STUDY OF S. AUREUS BIOFILM ON IN VITRO RECONSTRUCTED HUMAN EPIDERMIS BY VITROSCREEN – JP MARTY – SFC – PARIS
6 January 2016
Marisa MELONI – VITROSCREEN, MILAN, ITALY
In vitro Reconstructed Human Epidermis (RHE) possess a multilayered structure and display functionality close to the in vivo mechanism and predictive at both cellular and molecular levels. They represent a unique test system to study skin biology mechanism and to set-up experimental models to quantify ingredients and products efficacy. Biofilm formation is one of the most important virulence factors in infectious diseases. Biofilm-associated bacteria show an innate resistance to antibiotics, disinfectants, and clearance by host defences. These properties likely contribute to the persistence and recalcitrance to treatment of biofilm infections.
Among bacteria associated with wound biofilms, Staphylococcus aureus is one of the most common infectious bacterium and it has been shown that its presence causes delays in the healing process.
A specialized model based on 3D living in vitro RHE and methicillin resistant S. aureus (MRSA) and representing a stable biofilm phenotype has been developed. The model was useful to assess the efficacy of Chlorhexidine with a recognized antibacterial activity in eradicating the well-established biofilm.
In parallel, the skin compatibility of the antibiotic has been assessed on non-colonized RHE in the adopted experimental conditions compared to saline solution.
Tissues have been superficially and gently scraped and then colonized with 2×106 cfu/tissue of S. aureus ATCC 33591.
1% Chlorhexidine has been directly and uniformly applied on the epidermis surface at 48h-52h-72h without product removal. No treatment was performed before 48h from infection to let the bacteria become adherent and produce a mature biofilm.
The efficacy of the product has been evaluated 4h after each treatment with the following parameters:
- Barrier function and fence properties by Trans Epithelial Electrical Resistance
- Microbiological counts on tissues homogenates and media
- Metabolic activity and cytotoxicity by ALAMAR BLUE assay
- Ultrastructural modification and S.aureus phenotype by Scanning Electron Microscopy (SEM) analysis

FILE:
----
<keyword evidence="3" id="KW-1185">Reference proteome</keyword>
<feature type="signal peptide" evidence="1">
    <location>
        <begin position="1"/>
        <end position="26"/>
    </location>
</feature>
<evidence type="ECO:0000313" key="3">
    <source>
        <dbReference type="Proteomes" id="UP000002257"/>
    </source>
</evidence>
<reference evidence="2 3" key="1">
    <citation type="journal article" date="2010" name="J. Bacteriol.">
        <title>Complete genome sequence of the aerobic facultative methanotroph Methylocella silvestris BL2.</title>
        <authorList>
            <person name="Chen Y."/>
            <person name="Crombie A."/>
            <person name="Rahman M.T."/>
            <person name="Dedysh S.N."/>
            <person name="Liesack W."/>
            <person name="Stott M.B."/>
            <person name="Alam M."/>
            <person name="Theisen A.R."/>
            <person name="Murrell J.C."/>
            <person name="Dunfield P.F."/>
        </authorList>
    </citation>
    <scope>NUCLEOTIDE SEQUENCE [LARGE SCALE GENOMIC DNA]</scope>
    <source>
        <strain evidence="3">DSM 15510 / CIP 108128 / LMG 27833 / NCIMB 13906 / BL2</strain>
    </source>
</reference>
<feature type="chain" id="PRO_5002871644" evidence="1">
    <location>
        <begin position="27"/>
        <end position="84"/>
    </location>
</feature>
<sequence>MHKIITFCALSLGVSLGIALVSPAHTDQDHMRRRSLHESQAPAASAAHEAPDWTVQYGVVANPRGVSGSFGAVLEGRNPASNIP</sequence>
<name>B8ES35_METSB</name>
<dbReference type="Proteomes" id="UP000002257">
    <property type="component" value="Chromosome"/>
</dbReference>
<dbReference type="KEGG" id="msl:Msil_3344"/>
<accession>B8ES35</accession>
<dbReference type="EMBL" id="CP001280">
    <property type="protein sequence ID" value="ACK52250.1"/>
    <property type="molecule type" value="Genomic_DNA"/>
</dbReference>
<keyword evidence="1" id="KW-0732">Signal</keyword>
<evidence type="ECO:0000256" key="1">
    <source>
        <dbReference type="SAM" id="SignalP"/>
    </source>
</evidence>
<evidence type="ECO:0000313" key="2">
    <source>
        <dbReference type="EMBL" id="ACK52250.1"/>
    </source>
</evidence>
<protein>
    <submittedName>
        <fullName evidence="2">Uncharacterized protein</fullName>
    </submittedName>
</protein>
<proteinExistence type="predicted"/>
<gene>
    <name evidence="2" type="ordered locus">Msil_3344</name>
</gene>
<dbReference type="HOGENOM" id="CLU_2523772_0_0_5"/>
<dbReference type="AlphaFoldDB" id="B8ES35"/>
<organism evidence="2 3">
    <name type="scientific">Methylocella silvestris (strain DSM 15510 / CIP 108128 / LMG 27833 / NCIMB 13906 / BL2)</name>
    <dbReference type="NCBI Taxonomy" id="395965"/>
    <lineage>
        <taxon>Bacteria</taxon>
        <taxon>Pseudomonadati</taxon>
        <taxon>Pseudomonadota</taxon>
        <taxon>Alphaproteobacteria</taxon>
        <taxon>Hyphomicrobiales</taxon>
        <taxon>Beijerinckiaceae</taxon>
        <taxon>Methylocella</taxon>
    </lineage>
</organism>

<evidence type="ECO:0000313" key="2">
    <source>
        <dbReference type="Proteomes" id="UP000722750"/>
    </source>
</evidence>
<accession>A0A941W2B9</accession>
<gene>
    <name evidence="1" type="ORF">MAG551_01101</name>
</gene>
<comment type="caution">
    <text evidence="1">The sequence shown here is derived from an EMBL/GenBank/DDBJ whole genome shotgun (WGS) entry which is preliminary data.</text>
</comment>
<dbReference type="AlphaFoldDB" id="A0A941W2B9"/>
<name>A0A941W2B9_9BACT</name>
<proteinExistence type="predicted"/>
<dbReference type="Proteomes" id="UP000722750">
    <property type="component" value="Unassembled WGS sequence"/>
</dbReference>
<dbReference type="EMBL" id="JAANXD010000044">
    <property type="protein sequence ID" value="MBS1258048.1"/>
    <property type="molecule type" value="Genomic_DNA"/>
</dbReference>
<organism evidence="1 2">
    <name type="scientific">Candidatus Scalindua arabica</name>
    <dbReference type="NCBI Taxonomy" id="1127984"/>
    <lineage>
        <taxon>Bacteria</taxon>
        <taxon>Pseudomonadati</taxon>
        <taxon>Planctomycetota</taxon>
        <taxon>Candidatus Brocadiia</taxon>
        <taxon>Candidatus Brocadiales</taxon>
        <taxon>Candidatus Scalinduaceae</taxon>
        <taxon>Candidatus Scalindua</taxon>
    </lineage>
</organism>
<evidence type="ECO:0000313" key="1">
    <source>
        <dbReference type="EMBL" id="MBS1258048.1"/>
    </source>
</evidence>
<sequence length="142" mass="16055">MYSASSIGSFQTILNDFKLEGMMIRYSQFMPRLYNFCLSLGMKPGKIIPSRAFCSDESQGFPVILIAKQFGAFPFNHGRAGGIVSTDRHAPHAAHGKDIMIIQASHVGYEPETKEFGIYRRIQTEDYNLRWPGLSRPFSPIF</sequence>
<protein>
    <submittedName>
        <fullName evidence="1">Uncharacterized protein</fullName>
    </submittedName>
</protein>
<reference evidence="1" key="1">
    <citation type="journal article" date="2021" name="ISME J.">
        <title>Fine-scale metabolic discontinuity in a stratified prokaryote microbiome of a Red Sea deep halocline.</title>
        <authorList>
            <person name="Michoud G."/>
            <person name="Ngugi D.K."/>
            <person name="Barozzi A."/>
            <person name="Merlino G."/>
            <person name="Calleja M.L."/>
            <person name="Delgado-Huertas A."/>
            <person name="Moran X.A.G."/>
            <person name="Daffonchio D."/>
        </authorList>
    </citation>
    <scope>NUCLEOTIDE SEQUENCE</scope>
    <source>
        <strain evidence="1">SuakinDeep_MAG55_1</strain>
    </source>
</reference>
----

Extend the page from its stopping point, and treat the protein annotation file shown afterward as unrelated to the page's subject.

Chlorhexidine 1% treated tissues present at 52h and 56h a further decrease of the TEER values compared with colonized tissue, suggesting an additional reduction of barrier integrity after treatment linked to product activity where as at 76h it shows a severe barrier impairment (2%) that worsens after each treatment and high cytotoxicity, confirming its negative action on barrier and fence properties and cell viability. The positive control induced and maintained bacterial eradication, as demonstrated by bacteria count in the apical as well as in the homogenate and basolateral compartment. Repeated Chlorhexidine applications showed a damaged dehydrated epithelium surface with bacterial colonies on the surface, as it is possible to observe by SEM.
Treatments with Chlorhexidine caused a complete eradication of bacterial load of the planktonic state already after one treatment and of the adherent bacteria after two treatments. SEM analysis revealed the persistence of biofilm presence, but with a modified phenotype compared to the untreated control, with a dried-like structure, disrupted and composed of a non-viable bioburden.
In vitro model of biofilm presents several advantages compared to traditional in vitro assays.
M.MELONI SKINOBS JJPM 2015 .pptx
Marisa Meloni, PhD – CEO
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